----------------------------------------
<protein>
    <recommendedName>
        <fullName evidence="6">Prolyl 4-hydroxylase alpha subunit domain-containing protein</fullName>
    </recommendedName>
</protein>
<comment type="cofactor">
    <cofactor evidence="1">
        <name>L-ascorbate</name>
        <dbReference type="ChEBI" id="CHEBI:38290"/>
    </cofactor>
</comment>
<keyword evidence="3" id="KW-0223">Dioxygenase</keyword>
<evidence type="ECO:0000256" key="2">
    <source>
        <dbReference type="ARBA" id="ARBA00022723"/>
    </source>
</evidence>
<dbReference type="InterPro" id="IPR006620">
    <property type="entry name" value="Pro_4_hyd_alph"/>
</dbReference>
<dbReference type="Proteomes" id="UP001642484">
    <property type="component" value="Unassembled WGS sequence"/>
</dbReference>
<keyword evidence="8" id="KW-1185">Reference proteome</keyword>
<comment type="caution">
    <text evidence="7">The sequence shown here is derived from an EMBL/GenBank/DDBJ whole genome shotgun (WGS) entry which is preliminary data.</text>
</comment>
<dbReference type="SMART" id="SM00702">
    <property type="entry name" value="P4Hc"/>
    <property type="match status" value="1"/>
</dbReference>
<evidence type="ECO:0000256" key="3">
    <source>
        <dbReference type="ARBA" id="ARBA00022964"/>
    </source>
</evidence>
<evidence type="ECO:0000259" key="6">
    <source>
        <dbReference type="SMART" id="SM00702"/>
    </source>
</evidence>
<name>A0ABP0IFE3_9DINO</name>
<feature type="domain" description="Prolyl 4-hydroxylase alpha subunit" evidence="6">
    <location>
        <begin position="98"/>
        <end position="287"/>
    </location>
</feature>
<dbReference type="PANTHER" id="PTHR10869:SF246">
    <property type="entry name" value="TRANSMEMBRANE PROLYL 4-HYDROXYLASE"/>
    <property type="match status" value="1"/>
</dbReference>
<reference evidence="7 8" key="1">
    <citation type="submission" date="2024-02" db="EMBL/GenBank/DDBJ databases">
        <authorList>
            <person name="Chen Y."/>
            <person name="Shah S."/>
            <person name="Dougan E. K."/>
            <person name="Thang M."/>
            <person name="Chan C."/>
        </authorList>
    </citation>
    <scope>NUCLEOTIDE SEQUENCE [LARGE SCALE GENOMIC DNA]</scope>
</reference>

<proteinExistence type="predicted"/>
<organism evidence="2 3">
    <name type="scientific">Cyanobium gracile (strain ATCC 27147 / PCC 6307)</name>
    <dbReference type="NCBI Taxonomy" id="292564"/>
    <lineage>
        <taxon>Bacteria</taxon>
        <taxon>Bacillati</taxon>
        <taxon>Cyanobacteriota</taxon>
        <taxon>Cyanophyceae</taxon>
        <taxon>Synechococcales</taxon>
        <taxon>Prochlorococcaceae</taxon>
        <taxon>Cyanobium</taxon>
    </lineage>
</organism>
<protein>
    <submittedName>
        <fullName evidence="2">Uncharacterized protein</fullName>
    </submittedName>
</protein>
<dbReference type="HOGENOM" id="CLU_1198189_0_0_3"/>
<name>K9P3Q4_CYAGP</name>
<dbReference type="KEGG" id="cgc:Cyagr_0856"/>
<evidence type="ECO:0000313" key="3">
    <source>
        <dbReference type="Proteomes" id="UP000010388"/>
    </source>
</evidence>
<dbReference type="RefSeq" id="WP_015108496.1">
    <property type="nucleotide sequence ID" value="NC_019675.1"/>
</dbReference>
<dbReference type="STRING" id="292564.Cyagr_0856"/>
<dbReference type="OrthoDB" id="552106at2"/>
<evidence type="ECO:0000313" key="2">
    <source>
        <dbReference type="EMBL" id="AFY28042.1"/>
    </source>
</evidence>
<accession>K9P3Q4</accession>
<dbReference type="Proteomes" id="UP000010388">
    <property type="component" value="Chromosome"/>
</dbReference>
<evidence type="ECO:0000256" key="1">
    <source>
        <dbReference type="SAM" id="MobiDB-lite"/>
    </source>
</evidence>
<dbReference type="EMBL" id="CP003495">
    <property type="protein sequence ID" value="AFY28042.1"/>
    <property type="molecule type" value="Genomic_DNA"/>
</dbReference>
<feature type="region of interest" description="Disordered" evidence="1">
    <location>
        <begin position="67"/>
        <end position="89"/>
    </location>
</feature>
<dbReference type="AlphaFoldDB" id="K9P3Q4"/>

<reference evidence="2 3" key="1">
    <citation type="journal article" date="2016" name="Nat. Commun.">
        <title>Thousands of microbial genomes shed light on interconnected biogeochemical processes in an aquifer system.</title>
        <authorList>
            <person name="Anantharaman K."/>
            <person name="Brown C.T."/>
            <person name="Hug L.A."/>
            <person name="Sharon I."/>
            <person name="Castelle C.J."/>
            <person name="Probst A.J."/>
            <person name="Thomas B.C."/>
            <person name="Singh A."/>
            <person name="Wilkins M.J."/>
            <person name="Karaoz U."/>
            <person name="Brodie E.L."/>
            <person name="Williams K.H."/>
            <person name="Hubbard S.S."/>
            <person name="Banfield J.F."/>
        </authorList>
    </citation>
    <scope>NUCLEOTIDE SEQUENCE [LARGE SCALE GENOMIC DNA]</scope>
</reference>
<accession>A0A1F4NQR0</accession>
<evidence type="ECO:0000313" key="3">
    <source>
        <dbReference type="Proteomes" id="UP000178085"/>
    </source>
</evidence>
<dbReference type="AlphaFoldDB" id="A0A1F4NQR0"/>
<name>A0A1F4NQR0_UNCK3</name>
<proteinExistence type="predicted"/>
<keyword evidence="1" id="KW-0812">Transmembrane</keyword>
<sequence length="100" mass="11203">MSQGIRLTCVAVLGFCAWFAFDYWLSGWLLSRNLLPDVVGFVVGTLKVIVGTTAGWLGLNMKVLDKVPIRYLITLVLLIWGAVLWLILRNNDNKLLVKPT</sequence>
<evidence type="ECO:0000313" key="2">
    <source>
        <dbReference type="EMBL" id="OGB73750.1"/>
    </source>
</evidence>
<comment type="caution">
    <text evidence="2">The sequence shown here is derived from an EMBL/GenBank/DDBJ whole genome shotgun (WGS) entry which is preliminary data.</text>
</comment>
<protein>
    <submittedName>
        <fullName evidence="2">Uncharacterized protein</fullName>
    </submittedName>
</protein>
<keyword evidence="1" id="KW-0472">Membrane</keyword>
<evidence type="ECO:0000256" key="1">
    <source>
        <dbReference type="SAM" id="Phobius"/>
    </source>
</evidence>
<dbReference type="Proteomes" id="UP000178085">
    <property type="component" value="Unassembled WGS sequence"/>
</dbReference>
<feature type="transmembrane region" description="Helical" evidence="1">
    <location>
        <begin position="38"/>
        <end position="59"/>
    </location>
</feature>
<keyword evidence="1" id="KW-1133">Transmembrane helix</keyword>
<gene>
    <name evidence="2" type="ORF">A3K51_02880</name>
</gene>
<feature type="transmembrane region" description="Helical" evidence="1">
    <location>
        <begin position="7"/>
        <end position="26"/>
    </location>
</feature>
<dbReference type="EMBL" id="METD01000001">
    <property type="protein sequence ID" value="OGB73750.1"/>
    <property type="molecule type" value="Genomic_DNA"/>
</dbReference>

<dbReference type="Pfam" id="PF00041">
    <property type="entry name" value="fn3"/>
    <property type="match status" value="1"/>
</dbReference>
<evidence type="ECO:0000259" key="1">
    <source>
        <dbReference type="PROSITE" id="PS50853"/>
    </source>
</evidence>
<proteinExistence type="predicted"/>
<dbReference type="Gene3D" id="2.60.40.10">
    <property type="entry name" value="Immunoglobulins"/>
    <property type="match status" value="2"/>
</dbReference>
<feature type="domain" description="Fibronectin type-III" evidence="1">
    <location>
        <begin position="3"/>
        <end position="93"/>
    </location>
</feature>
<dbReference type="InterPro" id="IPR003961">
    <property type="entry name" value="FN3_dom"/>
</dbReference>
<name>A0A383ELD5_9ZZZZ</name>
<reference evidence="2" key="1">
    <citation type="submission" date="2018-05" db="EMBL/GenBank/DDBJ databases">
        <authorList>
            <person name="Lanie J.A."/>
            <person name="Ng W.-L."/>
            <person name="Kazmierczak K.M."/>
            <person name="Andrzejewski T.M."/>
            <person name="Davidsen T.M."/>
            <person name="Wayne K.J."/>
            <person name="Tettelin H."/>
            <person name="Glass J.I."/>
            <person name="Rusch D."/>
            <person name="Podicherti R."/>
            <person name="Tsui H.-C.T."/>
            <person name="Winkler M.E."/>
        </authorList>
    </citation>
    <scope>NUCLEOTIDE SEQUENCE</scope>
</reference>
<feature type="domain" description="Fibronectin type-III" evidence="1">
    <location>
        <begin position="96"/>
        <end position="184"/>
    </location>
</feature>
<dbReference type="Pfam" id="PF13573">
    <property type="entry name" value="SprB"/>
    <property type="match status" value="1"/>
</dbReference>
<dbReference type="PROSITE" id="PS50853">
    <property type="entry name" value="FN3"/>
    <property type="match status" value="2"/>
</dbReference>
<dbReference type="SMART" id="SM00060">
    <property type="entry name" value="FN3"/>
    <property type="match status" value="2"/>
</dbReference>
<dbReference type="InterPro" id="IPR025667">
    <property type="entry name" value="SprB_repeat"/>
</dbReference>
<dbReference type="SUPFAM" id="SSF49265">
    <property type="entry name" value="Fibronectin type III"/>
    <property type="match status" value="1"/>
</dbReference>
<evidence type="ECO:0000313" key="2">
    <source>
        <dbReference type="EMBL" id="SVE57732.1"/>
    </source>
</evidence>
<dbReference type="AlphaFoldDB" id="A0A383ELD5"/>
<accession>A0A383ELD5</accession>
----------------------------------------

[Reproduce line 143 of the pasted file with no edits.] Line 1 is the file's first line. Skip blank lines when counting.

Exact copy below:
</reference>